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Type B-2 survival pack


P-59A
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This is an issued B-2 USAAF survival pack named to F. H. Parten. I have not researched him. This is well used and had no contents when I got it. I know it connects to the harness. but not sure how.

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  • 1 month later...

I  ran the info. Fenald H. Parten was born in Bowman N.D. 24OCT23. He enlisted in the USAAC  02AUG42, S/N 17107382 and held the rank of TSGT. He passed away in Sawyer WI. 13OCT94 and was buried at Ft. Snelling Nat. Cem. Minneapolis Minn.

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The 451st Bombardment Group was a B-24 Liberator group that was based in Italy during 1944-45 and took part in the strategic bombing campaign as well as providing some support for the tactical air force in Italy.

The group was activated on 1 May 1943 and trained with the B-24. It was one of six B-24 groups that were originally expected to reach the Fifteenth Air Force by the end of December 1943. Only three of these groups arrived on time, including the 451st, although the group didn't officially arrive at its first Italian base until mid January 1944.

The group's main job was to take part in the strategic bombing campaign across Europe. It ranged across most of southern Europe, hitting targets in Italy, France, Germany, Czechoslovakia, Austria, Hungary, Romania, Bulgaria, Albania and Greece. It attacked industrial targets, oil refineries, aircraft factories and other strategic targets.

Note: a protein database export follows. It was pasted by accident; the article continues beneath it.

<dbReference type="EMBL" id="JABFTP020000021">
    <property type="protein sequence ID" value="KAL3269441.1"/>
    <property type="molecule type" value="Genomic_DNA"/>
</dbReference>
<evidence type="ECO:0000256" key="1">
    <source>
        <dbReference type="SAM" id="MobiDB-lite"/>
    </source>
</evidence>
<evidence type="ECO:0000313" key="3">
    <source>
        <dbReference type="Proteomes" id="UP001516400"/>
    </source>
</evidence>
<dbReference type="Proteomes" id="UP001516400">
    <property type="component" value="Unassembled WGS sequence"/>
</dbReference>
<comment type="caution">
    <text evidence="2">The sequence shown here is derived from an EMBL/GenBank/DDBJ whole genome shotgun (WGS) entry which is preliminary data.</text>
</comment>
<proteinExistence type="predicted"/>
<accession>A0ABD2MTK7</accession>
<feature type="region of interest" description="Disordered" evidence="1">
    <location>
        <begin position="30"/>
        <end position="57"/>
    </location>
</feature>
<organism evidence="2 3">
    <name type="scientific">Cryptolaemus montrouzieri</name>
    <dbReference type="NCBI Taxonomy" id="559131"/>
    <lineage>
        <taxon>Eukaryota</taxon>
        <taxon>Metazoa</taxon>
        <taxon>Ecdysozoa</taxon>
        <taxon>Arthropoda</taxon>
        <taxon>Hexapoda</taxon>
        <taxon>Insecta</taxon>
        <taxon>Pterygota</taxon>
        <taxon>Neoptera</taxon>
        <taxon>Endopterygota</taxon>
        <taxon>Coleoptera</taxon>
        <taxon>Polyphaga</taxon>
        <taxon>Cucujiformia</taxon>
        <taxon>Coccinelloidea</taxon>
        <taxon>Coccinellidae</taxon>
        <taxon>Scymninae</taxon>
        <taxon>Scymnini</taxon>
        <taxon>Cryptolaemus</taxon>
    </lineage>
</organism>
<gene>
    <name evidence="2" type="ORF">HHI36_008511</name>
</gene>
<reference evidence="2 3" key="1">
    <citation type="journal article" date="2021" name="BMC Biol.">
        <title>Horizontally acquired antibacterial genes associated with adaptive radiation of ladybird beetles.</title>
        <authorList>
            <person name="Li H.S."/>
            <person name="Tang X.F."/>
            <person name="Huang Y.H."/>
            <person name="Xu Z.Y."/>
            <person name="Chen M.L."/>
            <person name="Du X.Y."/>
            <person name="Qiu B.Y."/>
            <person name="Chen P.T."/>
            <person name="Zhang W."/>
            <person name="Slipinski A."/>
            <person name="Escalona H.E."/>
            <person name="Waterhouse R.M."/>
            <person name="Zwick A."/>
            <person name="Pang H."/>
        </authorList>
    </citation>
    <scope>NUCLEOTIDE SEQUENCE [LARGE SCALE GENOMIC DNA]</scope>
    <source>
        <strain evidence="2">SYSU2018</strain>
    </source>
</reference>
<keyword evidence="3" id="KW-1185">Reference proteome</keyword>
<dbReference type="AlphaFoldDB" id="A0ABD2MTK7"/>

From time to time the group took part in tactical operations to directly support the fighting on the ground.

On 29 March 1944 the group took part in the Fifteenth Air Force's first 'thousand ton' raid, part of Operation Strangle, the attempt to isolate the German front line in Italy.

On 17 May 1944 the group was one of ten B-24 groups to attack the Italian harbours of Piombino, San Stefano and Porto Ferraio (Elba), part of a wider effort to support the advance on Rome.

In August 1944 the group was used to support Operation Dragoon, the invasion of the south of France.

In September 1944 it was even used as a transport unit, flying supplies to isolated positions in Italy.

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dmar836

Interesting. I guess I assumed these were only used with seat parachutes. I never picked on up as I knew I would then have to get all the variants with their unobtainium contents. 

Very cool. 

Dave

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12 minutes ago, dmar836 said:

Interesting. I guess I assumed these were only used with seat parachutes. I never picked on up as I knew I would then have to get all the variants with their unobtainium contents. 

Very cool. 

Dave

That was my thought too when I picked this up. The only thing I ever got was the compass. I wonder why he took it home. Flown combat gear isn't common, or at least as common as Army field gear.

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You're assuming he brought it home, and considering the circumstances I highly doubt he did. The most probable was that the kit with parachute remained in use then surplus, cycled around for a little then in your hands many decades later.